Published: Fri, April 14, 2017
Health Care | By Jeffery Armstrong

April the Giraffe is having a baby, ready to give birth

April the Giraffe is having a baby, ready to give birth

As zookeepers and the world's leading animal experts have repeatedly said in recent days, April's pregnancy is not just science - it's a form of art. Furthermore - giraffes do not develop large udders like cattle etc, so to see this much development truly suggests calving in the near future.

This remarkable news story has come from something which happens on a regular basis and is a reasonably ordinary occurrence; a giraffe giving birth.

She got another full day outdoors Wednesday.

"We are waiting for increased pacing to indicate an active labor situation has begun, in addition to pushing/contractions", the zoo said in a Facebook update. An update from the team says: "We did note significant movement from the calf today during observation times". "So, be watching of behavioral changes!"

How can we tell if April is contracting?

"Patience is a virtue."
Because this is her first baby, Akili "did not provide appropriate maternal behavior", the zoo explained in a press release.

You can watch the live stream below. A marketing storm has been stirred up as millions of animal lovers around the world tune in, patiently waiting for April to give birth.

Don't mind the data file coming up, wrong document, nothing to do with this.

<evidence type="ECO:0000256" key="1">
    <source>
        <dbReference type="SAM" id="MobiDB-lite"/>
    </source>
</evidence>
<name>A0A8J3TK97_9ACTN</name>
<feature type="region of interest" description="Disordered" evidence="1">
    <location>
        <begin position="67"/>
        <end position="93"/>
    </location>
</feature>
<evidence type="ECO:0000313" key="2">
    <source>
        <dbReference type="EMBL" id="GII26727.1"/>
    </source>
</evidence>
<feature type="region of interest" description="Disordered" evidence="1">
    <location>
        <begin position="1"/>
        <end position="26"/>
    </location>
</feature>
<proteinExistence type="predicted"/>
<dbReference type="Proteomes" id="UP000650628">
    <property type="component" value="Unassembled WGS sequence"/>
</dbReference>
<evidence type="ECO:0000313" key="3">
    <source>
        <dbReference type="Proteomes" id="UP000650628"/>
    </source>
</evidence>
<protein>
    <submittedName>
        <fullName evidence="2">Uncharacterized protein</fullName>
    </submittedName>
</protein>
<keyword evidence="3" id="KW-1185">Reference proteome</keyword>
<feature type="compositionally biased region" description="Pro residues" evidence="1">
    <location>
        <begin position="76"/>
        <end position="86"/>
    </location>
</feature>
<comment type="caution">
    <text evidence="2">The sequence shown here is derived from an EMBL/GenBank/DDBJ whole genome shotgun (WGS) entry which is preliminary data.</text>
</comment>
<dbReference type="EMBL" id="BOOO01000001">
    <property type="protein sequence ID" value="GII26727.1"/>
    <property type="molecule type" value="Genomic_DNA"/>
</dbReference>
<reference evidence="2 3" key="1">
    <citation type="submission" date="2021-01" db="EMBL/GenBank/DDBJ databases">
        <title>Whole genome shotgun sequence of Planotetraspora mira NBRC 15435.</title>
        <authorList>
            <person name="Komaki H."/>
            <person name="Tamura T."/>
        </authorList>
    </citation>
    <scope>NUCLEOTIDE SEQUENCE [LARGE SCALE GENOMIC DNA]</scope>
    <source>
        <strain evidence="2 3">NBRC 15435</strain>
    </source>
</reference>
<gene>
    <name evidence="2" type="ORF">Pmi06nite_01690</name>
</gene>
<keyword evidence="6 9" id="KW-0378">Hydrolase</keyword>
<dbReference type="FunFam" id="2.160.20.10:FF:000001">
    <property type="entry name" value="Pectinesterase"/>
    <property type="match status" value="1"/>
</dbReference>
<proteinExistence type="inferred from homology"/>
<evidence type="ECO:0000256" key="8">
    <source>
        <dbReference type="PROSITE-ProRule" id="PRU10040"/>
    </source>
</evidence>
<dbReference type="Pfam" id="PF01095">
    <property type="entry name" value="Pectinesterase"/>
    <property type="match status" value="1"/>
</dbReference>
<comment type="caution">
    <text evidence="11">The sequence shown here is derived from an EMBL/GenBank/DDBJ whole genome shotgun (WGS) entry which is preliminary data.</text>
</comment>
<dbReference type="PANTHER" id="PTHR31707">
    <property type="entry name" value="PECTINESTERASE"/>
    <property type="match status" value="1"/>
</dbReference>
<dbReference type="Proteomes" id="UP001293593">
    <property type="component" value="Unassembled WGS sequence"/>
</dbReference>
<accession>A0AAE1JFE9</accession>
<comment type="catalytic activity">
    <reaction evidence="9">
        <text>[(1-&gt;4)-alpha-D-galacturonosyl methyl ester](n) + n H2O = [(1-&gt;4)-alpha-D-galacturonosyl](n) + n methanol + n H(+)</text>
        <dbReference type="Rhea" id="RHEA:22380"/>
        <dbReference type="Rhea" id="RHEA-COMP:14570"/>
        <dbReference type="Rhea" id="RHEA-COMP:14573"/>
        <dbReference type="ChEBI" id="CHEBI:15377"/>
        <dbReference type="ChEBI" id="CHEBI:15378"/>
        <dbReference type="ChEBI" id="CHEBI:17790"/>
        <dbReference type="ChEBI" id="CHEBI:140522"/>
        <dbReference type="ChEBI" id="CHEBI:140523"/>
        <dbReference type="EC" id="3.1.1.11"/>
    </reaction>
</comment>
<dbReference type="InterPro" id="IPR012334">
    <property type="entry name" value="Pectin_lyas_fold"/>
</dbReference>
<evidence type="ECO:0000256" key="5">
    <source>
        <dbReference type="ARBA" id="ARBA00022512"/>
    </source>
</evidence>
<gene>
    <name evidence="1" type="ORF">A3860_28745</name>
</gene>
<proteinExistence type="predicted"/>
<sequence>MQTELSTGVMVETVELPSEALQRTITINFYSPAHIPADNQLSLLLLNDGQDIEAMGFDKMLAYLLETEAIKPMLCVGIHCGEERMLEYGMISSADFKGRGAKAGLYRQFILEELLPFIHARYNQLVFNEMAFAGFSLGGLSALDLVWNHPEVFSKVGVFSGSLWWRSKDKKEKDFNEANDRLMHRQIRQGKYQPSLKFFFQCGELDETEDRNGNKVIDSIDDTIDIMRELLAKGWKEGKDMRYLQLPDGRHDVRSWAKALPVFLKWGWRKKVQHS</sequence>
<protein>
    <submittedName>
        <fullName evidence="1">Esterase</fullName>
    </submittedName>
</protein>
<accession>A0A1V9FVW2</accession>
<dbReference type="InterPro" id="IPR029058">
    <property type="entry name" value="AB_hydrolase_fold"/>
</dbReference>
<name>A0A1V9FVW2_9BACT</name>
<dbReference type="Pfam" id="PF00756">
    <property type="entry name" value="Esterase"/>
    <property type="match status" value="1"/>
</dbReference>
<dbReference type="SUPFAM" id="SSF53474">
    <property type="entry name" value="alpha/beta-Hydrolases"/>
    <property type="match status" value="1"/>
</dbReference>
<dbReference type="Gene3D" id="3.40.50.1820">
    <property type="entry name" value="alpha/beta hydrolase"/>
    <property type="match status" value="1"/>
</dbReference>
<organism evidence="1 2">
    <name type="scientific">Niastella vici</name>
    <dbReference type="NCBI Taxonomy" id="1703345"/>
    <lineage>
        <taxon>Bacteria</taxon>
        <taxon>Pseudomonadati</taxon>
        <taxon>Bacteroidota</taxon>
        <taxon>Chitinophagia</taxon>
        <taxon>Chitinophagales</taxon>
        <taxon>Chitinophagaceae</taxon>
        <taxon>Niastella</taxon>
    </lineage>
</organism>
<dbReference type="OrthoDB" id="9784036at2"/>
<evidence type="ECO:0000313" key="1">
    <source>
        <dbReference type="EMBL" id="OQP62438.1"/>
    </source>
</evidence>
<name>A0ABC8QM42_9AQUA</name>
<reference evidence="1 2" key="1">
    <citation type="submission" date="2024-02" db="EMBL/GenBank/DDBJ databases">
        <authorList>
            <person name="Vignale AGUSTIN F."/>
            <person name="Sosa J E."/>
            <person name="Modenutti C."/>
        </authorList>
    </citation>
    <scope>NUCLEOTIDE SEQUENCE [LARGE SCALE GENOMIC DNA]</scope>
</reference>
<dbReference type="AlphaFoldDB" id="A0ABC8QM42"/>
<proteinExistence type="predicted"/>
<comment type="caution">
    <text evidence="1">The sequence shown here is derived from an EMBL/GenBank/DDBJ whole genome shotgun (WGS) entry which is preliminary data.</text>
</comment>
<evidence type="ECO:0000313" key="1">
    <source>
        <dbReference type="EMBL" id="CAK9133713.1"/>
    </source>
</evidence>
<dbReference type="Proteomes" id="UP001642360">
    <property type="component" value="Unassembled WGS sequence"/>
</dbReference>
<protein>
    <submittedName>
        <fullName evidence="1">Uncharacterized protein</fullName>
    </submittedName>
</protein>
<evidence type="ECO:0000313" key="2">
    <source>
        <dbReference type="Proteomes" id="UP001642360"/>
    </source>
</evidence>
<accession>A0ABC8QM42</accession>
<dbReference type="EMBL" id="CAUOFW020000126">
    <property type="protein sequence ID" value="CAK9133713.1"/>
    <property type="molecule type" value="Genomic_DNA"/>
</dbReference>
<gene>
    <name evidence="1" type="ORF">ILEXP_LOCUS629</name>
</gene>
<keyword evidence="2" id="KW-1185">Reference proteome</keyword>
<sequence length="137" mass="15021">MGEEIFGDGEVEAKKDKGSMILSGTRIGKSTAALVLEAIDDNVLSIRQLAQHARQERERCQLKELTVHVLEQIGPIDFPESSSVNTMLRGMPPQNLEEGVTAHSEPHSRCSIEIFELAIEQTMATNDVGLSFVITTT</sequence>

April has never lost a calf or had a stillborn. In this photo, a giraffe is seen during an annular solar eclipse in the reserve of Castillo de las Guardas, Spain October 3, 2005.

"We can not retain offspring, as it would lead to incestuous mating and undermine the genetics of the program and species", the zoo says.

More updates on April's pregnancy should arrive soon.

Animal Adventure Park began streaming on February 23 on YouTube showing April preparing to give birth, drawing worldwide attraction.

He added that April's pregnancy is not just live entertainment, but a teachable moment and source for education.

April's keepers said the pregnant giraffe is moving around quite a bit.

Giraffes are pregnant for 15 months, according to Animal Adventure Park.

Reticulated giraffes give birth standing to infants who are already around six feet tall and weigh over 100 pounds. Patch plans to hold an online naming competition for the baby after it's born.

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